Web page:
THE SHADOW OF THE CAT
(director: John Gilling; screenwriter: George Baxt; cinematographer: Arthur Grant; editor: ohn Pomeroy; music: Mikis Theodorakis; cast: Catherine Lacey (Ella Venable), Andre Morell (Walter Venable), Freda Jackson (Clara), Andrew Crawford (Andrew, the Butler ), Barbara Shelley (Beth Venable), William Lucas (Jacob), Conrad Phillips (Michael Latimer), Alan Wheatley (Inspector Rowles); Runtime: 79; MPAA Rating: NR; producer: Jon Penington; Universal-International (BHP); 1961-UK)
Reviewed by Dennis Schwartz
The so-so mystery horror B-film was released under Hammer’s pseudonym, BHP Productions. John Gilling(“The Frightened Man”/”The Gamma People”/”The Reptile”) directs and George Bricker screenwriter keep things average for this obscure film except for the unusual premise.
In this diverting old dark house shocker, set in a Victorian mansion, a tame pussy cat turns ferocious when seeking revenge against the treacherous trio who murdered her mistress to get her inheritance. The cat watches its wealthy master, Ella Venable (Catherine Lacey), slain and buried by her hubby Walter (Andre Morell) and the family’s two servants–the butler Andrew (Andrew Crawford) and the housekeeper Clara (Freda Jackson). When Ella’s nice niece Beth (Barbara Shelley) visits the mansion with newspaperman Michael Latimer (Conrad Phillips), the killers become aware that the cat is antagonistic to them and try to kill her. But the cat gets Andrew to die in quicksand and frightens Clara to fall down the staircase to her death. When the will discloses that Beth alone will inherit the fortune, Walter allies with relatives to eliminate Beth. But the cat takes care of the bad relatives, and a panicky Walter succumbs to a heart attack.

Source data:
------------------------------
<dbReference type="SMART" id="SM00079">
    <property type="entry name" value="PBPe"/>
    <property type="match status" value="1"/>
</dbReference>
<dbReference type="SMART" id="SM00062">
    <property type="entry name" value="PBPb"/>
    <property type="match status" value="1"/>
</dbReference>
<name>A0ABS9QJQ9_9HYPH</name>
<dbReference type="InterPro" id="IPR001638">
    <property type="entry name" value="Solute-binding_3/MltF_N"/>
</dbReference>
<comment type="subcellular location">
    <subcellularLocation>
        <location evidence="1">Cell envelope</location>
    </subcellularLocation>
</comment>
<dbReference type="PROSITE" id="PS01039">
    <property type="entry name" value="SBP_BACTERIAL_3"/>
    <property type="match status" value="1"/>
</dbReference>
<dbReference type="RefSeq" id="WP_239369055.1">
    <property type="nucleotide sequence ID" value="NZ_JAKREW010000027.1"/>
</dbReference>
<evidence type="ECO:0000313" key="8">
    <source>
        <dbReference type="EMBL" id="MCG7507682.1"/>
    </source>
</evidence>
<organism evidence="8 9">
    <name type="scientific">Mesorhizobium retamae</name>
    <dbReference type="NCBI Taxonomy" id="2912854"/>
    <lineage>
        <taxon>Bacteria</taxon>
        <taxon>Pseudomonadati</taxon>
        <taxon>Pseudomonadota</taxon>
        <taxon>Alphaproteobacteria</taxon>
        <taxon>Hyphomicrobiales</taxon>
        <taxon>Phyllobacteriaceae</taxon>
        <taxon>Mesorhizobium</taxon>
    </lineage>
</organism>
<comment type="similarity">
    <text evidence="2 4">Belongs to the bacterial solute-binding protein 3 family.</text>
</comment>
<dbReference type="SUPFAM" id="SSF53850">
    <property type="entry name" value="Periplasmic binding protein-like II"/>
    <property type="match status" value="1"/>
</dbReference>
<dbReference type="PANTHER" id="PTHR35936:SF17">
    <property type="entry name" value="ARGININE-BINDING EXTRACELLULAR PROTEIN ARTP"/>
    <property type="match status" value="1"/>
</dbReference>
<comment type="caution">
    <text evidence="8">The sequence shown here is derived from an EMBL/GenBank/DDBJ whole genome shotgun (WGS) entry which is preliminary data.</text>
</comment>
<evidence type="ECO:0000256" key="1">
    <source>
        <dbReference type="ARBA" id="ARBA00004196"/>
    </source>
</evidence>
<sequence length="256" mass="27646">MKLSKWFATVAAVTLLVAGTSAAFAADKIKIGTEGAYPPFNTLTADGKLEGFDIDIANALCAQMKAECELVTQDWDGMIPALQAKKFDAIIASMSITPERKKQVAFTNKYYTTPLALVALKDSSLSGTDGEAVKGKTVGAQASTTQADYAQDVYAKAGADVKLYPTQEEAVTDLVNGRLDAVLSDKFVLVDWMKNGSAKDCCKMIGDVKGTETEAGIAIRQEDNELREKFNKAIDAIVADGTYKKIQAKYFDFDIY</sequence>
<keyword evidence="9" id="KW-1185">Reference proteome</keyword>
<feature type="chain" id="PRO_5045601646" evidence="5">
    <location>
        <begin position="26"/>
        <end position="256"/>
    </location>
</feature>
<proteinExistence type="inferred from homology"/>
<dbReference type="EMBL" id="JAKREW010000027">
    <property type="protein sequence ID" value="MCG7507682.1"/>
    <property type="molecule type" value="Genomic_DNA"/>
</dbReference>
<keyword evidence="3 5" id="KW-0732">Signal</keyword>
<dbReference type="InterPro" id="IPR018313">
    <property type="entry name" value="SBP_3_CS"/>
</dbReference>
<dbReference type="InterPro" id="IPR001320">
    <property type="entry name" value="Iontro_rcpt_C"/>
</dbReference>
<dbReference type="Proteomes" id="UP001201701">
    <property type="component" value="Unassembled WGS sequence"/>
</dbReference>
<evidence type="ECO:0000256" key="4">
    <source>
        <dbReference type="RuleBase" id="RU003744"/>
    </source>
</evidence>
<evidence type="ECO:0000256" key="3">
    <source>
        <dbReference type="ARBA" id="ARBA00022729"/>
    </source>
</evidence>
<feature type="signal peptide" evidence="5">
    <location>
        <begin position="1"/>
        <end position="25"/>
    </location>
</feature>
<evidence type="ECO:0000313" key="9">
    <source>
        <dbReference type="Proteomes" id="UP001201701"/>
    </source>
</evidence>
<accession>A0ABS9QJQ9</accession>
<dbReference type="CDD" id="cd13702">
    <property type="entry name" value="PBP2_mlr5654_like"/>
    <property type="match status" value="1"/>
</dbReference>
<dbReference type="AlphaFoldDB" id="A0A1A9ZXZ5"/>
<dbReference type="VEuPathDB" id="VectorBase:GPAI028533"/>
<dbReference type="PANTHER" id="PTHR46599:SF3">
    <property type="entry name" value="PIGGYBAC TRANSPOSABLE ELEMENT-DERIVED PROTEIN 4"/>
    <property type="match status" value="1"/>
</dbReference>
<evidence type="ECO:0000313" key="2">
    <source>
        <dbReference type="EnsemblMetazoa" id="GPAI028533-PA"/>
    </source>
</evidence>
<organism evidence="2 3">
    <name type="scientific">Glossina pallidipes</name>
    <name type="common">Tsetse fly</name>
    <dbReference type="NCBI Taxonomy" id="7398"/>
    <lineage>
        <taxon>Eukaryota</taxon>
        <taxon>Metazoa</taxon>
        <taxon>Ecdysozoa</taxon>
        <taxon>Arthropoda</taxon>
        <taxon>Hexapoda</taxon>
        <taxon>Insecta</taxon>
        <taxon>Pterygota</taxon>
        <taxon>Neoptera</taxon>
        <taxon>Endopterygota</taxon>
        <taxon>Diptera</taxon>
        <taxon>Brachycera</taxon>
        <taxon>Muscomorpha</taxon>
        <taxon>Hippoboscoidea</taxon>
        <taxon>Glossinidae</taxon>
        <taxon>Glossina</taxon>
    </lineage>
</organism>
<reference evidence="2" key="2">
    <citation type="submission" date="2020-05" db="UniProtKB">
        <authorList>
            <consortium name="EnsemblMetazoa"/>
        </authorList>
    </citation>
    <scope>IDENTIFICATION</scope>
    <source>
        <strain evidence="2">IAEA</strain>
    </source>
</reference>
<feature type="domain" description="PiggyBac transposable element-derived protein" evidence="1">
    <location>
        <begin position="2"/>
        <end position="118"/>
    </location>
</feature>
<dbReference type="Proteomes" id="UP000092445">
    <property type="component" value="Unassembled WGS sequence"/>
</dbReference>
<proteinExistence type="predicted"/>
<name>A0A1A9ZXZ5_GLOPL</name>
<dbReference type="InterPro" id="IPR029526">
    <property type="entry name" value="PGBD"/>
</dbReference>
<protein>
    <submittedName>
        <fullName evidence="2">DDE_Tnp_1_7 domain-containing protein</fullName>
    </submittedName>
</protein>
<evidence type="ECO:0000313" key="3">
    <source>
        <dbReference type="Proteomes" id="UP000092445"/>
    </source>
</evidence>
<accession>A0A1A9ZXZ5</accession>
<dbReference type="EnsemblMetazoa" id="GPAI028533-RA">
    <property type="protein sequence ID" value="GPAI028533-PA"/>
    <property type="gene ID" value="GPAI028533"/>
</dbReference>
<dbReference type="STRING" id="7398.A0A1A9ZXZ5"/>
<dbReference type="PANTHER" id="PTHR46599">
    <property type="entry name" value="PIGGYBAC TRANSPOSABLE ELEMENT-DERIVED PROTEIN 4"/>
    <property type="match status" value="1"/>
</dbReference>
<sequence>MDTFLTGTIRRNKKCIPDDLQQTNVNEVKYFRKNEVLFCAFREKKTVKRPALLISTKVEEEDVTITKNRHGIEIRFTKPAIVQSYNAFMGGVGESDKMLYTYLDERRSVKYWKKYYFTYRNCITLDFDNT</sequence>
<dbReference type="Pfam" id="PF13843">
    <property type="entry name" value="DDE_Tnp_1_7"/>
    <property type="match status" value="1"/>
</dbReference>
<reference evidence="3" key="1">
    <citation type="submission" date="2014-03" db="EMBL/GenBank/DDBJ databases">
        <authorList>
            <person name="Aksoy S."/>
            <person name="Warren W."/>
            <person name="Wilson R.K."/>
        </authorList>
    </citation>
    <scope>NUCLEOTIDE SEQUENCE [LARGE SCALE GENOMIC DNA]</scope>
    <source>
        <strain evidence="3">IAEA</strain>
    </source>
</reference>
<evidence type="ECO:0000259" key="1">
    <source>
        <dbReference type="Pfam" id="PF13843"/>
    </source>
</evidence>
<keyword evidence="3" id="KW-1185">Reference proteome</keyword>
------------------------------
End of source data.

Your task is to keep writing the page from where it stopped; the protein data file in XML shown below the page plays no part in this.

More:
It’s absurdly amusing. The film’s mark of distinction is that the creepy murder scene was filmed from the P.O.V. of the cat.
REVIEWED ON 8/15/2015 GRADE: B